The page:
2- The Horror Every Day by Emily DePrang for the Texas Observer
This piece serves as a reminder that despite the progress people THINK we’ve made since Rodney King, police departments still operate with impunity. DePrang’s story showed patterns and describes a really shocking lack of accountability in the Houston PD, and holds it up to public accountability. In response to the piece, HPD announced a pilot program to outfit 100 officers with body cameras to help resolve citizen complaints.
3- Fed Up by Michelle Chen for MS magazine
We loved the way Chen’s piece integrated a number of social issues (education, poverty, access to work, access to healthcare, access to opportunity). And the revelation that, because so many of the workers must rely on social services to make ends meet, taxpayers are actually shouldering costs that fast-food companies should be paying. In terms of impact, Chen’s piece became a rallying point for protests by fast-food workers in Los Angeles in December 2013.
4- The Wage Theft Epidemic by Spencer Woodman for In These Times
As a stand alone piece, this does an amazing job of putting a name and a face on the phenomenon of wage theft – something that most salaried individuals are not aware of. It delves into the personal impact of this corporate policy and also hints what the practice means on a national level. A little over a week after the story was published—and after copies had been sent to Virginia legislators—the Virginia General Assembly voted to restore funding to the state’s wage-and-hour enforcement unit, ensuring that these workers now have advocates once again.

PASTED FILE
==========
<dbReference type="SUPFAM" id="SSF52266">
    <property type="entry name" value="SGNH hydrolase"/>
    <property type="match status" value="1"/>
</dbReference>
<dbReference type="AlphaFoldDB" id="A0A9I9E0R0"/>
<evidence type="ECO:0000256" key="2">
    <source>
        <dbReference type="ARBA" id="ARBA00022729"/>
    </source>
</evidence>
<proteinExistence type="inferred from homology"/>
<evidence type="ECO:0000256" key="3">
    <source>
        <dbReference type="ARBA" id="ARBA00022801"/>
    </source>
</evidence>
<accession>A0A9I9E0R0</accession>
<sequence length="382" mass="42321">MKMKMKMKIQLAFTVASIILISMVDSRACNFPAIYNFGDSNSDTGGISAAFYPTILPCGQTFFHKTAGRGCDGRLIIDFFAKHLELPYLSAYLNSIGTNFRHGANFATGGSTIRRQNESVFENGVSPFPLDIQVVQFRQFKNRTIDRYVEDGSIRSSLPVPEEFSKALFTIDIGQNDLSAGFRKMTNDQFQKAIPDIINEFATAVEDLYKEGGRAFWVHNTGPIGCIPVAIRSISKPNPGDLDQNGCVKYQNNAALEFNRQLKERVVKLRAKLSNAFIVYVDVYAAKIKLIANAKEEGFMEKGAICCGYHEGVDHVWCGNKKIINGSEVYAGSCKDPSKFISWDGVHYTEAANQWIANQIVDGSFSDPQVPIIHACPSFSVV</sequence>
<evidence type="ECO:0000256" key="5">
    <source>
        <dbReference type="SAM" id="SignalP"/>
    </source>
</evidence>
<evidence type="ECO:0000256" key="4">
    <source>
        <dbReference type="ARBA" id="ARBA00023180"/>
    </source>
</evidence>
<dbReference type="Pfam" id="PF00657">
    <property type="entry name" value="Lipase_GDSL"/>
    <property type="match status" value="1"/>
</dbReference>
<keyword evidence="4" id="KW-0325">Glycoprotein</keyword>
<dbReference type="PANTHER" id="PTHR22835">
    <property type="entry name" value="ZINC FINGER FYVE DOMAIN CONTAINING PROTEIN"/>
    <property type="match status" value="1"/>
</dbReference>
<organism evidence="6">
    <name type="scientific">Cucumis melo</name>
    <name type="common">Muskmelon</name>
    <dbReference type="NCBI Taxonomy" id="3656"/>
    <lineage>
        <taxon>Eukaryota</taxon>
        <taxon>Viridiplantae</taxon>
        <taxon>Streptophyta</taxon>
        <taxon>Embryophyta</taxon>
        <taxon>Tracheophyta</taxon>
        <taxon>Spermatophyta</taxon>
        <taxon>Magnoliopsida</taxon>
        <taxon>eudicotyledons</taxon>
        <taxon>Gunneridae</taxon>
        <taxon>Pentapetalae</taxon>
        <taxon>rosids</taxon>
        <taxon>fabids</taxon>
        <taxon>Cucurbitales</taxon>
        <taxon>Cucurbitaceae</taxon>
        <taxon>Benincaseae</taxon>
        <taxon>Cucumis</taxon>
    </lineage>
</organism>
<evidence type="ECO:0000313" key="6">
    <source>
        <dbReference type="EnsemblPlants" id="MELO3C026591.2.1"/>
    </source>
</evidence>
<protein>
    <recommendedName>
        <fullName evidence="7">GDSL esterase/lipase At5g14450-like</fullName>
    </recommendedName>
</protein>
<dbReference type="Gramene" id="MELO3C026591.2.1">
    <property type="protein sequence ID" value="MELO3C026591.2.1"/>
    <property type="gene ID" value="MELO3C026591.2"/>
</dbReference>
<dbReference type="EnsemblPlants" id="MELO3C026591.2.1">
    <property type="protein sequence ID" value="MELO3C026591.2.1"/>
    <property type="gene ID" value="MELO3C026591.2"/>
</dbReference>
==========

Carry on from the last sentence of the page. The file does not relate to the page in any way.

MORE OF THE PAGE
5- The Science of Citizenship by Belle Boggs for Orion magazine
This piece is a substantial contribution to the conversations on standardized testing and inequality in education. But it goes farther than that, to examine science education’s role in democracy and citizenship.
The Media Consortium is pleased to announce that registration is open for our annual conference. Join us in Chicago, February 27-March 1!
Now in its 7th year, the Media Consortium’s annual conference draws decision makers from the leading independent news organizations. Join publishers, editors, and executive directors from Mother Jones, Orion, Truthout, In These Times, Raw Story, AlterNet, the New Press, KCETLINK TV, Rabble, Dissent, and many others to discuss the issues facing the independent news sector.
The first day of the conference, February 27, will focus on in-depth fee-based workshops. In an innovation, you not only choose your workshop–you choose the price you are willing to pay!